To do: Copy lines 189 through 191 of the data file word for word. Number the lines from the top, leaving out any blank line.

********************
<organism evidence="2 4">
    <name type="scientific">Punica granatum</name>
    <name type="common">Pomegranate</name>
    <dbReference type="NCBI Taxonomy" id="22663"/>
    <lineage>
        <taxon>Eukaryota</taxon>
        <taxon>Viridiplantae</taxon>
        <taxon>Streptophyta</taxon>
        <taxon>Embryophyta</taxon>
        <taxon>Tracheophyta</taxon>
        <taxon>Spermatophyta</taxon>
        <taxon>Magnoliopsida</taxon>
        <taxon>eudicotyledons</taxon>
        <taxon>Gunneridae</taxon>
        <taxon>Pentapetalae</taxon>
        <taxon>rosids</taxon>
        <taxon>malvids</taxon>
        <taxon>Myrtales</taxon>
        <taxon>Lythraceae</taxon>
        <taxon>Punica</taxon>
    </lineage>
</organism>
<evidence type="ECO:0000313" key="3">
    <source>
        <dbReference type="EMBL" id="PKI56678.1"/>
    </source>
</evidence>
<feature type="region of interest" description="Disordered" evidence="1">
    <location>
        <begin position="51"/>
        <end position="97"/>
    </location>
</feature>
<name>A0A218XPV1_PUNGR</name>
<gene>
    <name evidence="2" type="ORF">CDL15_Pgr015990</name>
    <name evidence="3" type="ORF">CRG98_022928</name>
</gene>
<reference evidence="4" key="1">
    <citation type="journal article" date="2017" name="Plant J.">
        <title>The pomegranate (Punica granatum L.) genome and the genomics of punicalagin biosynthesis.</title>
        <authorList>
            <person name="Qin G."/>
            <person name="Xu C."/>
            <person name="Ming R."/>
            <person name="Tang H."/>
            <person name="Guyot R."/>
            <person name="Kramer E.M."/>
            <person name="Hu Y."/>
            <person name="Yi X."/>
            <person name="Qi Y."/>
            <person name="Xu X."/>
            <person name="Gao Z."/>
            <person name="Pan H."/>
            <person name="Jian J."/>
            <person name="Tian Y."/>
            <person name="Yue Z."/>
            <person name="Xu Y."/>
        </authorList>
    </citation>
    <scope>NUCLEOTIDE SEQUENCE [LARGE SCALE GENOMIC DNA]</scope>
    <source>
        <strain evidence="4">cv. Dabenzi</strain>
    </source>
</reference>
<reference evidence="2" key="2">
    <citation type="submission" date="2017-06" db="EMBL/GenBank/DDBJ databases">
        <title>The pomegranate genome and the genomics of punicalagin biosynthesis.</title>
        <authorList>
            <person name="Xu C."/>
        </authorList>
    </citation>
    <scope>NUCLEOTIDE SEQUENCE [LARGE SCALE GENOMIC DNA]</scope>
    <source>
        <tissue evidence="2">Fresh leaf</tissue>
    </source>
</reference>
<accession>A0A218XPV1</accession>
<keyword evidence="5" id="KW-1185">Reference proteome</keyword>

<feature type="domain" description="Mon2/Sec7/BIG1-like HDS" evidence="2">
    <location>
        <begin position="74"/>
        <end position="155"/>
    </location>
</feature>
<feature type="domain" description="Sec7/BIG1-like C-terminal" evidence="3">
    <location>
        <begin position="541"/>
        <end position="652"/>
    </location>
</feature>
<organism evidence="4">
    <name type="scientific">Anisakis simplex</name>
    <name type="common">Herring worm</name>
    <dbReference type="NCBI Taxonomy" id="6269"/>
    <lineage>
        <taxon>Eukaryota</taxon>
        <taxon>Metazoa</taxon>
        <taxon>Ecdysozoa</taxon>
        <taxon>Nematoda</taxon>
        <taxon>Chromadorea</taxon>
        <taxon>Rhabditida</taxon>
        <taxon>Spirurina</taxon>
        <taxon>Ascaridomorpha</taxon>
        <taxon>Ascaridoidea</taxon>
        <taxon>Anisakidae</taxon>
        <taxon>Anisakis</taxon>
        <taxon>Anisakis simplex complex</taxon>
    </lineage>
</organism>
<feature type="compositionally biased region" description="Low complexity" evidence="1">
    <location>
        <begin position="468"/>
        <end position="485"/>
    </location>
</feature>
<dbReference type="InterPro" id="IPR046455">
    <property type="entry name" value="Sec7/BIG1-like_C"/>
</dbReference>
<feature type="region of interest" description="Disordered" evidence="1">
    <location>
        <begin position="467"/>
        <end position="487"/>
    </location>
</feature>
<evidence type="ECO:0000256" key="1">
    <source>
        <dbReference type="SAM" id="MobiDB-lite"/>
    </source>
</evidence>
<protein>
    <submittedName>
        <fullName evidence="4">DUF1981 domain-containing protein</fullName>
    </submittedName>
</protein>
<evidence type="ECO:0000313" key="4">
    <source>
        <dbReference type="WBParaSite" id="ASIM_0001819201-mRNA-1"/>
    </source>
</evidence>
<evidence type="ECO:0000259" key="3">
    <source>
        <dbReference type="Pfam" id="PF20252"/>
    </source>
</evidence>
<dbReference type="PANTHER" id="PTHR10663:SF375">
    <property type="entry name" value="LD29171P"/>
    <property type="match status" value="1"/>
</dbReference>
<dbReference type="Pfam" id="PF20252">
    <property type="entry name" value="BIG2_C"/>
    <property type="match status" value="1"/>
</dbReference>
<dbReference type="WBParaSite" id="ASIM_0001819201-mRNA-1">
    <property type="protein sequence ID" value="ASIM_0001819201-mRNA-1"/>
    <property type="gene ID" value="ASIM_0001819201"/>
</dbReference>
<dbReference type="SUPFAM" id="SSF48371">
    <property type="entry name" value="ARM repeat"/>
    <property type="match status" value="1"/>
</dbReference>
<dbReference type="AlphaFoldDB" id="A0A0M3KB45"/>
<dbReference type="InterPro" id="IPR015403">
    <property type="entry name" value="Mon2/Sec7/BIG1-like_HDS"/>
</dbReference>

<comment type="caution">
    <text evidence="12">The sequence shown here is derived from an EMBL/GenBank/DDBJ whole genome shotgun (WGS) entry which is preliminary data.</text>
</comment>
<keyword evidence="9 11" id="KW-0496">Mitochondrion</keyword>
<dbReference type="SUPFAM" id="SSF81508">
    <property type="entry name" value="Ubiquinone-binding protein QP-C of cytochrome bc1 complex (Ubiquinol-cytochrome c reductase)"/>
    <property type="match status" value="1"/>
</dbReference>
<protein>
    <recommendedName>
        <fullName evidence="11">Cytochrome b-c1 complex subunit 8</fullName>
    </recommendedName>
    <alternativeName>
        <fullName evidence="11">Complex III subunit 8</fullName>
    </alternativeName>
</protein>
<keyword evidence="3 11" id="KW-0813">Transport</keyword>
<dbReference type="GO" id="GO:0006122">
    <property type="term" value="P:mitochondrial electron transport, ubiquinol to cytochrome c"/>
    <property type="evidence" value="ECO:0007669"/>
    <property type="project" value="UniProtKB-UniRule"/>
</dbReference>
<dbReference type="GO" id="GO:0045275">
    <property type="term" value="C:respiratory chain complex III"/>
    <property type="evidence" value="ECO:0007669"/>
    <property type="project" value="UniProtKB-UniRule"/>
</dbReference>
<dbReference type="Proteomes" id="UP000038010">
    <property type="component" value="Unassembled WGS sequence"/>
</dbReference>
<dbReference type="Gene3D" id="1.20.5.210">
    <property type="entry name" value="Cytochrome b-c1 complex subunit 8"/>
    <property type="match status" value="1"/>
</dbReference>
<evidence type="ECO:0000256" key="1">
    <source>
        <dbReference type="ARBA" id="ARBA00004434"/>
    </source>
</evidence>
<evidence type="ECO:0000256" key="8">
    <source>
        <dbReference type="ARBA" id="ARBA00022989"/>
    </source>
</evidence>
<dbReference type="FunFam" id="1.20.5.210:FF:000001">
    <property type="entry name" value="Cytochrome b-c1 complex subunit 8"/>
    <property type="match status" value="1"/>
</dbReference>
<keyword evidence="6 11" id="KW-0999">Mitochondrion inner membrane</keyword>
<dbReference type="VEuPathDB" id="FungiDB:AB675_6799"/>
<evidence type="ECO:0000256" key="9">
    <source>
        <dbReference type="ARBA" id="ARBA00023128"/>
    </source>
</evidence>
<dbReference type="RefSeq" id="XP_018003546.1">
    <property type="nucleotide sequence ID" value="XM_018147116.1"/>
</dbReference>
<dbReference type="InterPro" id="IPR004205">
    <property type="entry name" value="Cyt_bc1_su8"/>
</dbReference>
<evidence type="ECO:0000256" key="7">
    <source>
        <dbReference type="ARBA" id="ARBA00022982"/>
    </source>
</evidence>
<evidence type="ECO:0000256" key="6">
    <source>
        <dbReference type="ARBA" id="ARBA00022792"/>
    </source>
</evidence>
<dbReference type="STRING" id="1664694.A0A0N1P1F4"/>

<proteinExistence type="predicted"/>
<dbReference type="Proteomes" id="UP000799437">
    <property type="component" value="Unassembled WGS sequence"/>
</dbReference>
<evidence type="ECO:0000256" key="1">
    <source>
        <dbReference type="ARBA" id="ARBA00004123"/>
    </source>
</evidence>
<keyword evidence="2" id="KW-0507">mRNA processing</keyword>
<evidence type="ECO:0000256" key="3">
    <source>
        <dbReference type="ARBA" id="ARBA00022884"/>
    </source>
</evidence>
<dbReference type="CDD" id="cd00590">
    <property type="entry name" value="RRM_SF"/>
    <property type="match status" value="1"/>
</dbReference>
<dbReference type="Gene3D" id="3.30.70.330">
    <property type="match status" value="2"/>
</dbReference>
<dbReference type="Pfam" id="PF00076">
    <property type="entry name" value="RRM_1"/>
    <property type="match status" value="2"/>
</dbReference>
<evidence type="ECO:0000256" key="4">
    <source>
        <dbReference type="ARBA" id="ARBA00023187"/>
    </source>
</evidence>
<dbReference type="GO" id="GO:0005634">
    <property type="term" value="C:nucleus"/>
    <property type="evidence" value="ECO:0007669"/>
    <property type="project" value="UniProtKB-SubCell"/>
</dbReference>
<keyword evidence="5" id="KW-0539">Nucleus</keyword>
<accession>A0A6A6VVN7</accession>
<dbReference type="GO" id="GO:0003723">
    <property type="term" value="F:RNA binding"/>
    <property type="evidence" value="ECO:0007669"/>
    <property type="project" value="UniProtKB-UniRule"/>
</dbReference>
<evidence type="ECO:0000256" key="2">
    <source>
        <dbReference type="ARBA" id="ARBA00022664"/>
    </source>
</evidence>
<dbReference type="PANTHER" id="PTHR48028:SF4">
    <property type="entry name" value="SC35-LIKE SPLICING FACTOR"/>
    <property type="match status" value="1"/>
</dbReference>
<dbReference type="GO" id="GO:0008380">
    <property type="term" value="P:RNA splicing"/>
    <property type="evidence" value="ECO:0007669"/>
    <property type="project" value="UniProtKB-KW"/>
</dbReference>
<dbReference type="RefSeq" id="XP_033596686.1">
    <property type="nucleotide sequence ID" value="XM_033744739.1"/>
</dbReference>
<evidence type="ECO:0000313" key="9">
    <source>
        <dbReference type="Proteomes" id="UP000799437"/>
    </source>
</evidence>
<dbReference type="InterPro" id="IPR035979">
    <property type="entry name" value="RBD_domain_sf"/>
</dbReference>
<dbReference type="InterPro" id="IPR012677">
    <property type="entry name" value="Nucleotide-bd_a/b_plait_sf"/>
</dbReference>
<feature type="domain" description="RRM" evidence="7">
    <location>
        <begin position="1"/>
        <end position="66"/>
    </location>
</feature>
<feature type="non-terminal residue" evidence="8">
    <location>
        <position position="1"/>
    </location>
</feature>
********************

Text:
    <property type="term" value="C:respiratory chain complex III"/>
    <property type="evidence" value="ECO:0007669"/>
    <property type="project" value="UniProtKB-UniRule"/>